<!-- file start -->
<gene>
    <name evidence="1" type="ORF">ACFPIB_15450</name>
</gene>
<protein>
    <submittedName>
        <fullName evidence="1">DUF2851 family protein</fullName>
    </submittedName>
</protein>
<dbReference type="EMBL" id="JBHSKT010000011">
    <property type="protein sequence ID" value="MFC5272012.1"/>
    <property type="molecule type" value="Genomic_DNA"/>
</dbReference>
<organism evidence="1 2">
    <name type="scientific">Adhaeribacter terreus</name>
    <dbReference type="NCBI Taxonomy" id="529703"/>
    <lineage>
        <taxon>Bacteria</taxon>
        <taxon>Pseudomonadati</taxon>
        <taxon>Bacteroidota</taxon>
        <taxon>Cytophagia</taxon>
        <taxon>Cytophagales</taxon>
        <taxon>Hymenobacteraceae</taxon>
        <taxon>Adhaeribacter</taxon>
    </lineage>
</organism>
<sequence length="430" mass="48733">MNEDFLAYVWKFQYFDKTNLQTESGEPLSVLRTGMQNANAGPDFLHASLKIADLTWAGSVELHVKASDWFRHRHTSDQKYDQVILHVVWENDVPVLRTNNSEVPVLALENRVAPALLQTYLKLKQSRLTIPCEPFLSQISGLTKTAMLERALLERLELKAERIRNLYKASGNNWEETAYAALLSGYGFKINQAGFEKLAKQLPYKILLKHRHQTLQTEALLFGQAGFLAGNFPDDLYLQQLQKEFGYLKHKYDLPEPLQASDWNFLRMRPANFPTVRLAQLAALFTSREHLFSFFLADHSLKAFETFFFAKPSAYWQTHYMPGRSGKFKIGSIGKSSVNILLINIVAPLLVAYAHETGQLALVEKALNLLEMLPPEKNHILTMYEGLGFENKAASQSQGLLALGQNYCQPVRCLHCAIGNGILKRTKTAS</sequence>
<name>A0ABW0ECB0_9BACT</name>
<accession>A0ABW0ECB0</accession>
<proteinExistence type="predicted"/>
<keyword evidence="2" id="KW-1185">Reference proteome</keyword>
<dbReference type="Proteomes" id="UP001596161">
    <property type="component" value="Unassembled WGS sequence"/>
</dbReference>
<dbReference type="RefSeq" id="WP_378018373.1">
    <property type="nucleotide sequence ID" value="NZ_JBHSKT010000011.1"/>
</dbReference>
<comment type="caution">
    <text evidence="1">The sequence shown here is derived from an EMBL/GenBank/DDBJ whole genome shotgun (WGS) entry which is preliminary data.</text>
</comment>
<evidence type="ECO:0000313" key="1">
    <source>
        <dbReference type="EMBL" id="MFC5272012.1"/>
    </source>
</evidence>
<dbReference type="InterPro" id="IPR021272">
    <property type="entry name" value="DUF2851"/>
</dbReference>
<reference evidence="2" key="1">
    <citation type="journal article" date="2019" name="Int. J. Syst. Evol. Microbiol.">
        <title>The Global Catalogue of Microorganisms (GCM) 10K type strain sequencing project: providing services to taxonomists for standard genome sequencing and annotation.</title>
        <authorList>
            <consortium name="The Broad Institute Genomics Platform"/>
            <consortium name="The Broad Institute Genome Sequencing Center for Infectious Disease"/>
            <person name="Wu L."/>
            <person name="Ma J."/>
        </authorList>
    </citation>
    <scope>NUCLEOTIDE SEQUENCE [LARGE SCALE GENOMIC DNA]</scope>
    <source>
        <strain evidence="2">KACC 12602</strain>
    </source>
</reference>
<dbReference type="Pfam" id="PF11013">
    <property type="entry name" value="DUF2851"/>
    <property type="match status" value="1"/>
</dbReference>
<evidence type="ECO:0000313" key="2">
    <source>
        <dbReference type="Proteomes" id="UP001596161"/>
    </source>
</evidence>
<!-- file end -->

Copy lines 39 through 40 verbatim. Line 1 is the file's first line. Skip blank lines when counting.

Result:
</comment>
<evidence type="ECO:0000313" key="1">